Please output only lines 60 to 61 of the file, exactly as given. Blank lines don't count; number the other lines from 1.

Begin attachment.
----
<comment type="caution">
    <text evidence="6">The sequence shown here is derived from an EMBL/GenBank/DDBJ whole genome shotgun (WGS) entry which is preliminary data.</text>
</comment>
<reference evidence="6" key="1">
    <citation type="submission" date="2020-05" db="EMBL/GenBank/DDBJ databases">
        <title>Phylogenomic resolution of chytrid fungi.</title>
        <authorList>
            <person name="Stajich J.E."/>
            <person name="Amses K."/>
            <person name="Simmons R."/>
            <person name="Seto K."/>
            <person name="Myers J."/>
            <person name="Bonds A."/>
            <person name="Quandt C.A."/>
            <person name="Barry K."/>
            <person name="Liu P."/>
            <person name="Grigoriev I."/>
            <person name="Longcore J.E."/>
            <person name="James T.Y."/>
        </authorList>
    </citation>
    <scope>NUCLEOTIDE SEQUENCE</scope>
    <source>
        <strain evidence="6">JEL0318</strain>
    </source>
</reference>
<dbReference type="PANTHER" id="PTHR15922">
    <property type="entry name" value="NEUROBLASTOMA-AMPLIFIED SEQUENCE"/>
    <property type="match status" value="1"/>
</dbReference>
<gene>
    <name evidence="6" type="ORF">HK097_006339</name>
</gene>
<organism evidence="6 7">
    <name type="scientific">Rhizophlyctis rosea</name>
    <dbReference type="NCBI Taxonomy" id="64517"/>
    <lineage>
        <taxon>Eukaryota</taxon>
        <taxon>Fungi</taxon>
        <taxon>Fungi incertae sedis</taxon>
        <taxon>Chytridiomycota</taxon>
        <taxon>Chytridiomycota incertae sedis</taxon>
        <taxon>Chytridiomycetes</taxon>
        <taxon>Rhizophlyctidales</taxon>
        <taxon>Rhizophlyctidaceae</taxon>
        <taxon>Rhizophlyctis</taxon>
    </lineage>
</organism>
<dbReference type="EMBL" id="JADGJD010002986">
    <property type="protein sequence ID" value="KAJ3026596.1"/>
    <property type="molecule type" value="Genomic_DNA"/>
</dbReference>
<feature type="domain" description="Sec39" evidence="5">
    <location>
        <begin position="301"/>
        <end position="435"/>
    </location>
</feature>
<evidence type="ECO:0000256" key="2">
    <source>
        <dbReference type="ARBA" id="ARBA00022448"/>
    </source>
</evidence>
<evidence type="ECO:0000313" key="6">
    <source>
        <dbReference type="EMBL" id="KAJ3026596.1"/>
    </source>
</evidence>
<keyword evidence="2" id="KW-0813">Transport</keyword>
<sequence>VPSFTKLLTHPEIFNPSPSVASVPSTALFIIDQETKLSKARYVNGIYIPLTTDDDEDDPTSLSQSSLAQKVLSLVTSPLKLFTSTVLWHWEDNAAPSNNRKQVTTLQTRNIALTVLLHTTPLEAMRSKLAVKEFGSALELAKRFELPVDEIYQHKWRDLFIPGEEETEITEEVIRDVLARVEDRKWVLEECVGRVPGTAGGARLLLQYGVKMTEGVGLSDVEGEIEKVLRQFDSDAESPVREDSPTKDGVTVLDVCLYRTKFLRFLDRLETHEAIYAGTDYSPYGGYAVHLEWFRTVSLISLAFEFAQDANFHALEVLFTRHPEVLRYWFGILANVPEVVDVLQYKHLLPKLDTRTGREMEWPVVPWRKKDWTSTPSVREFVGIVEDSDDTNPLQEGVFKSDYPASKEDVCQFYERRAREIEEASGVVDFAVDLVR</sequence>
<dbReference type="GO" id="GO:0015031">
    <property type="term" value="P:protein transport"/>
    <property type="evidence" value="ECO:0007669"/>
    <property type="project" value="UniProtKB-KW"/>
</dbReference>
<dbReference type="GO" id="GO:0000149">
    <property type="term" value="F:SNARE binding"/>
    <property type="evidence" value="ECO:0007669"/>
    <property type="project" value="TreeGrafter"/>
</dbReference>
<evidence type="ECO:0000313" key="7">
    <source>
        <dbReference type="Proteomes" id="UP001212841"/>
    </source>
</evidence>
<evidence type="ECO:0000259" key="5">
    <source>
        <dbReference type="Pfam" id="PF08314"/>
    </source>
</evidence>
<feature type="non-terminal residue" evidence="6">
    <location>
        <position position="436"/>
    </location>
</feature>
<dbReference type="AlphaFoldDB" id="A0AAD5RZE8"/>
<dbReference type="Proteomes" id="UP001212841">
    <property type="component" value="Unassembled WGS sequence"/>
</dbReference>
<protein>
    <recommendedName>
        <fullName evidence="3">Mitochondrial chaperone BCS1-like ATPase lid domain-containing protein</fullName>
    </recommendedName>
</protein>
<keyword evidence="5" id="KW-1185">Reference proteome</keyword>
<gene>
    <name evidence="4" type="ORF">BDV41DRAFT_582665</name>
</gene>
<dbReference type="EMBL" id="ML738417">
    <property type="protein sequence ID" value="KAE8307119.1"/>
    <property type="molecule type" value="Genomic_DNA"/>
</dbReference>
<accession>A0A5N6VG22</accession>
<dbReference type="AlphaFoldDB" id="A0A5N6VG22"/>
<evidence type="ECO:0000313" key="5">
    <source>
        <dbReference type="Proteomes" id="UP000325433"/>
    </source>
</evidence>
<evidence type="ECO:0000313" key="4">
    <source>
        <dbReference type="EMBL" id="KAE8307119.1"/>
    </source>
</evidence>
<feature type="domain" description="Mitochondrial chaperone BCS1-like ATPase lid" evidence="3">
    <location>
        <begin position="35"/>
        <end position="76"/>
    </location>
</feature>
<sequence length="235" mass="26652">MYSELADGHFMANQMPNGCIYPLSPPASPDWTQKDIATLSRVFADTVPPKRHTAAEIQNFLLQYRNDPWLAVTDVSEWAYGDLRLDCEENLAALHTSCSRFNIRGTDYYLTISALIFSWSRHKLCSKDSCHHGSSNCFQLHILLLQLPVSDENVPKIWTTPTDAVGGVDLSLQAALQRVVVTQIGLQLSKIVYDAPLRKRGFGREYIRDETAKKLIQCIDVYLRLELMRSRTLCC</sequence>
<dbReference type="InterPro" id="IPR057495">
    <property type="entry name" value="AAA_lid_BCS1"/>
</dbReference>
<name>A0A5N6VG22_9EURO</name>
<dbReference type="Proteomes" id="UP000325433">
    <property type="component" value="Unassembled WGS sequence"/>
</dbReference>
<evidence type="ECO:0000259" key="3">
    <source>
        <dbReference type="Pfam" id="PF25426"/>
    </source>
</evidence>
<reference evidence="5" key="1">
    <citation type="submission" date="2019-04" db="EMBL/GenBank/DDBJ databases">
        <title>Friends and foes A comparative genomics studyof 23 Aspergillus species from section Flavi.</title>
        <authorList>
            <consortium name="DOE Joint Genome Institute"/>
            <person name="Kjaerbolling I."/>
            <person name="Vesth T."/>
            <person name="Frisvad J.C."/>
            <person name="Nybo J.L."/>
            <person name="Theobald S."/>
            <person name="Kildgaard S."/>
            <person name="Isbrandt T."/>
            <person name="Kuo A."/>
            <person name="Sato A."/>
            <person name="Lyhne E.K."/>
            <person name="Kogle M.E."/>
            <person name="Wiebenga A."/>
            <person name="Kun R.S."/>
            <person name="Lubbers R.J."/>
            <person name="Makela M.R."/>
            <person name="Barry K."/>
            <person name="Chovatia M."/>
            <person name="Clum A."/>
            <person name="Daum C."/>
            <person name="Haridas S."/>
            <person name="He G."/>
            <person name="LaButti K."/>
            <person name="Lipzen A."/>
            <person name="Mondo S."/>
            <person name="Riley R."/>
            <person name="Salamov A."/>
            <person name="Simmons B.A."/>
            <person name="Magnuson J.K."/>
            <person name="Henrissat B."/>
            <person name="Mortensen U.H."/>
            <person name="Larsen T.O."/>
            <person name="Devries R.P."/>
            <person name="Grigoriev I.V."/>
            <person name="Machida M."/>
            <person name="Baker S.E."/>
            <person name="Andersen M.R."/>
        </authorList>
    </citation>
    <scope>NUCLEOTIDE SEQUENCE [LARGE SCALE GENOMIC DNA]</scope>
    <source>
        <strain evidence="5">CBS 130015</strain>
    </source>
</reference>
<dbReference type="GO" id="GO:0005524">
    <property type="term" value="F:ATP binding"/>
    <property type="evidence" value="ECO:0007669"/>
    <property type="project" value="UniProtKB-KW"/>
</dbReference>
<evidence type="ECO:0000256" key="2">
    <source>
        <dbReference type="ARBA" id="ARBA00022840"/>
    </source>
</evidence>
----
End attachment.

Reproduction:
    <source>
        <dbReference type="ARBA" id="ARBA00022448"/>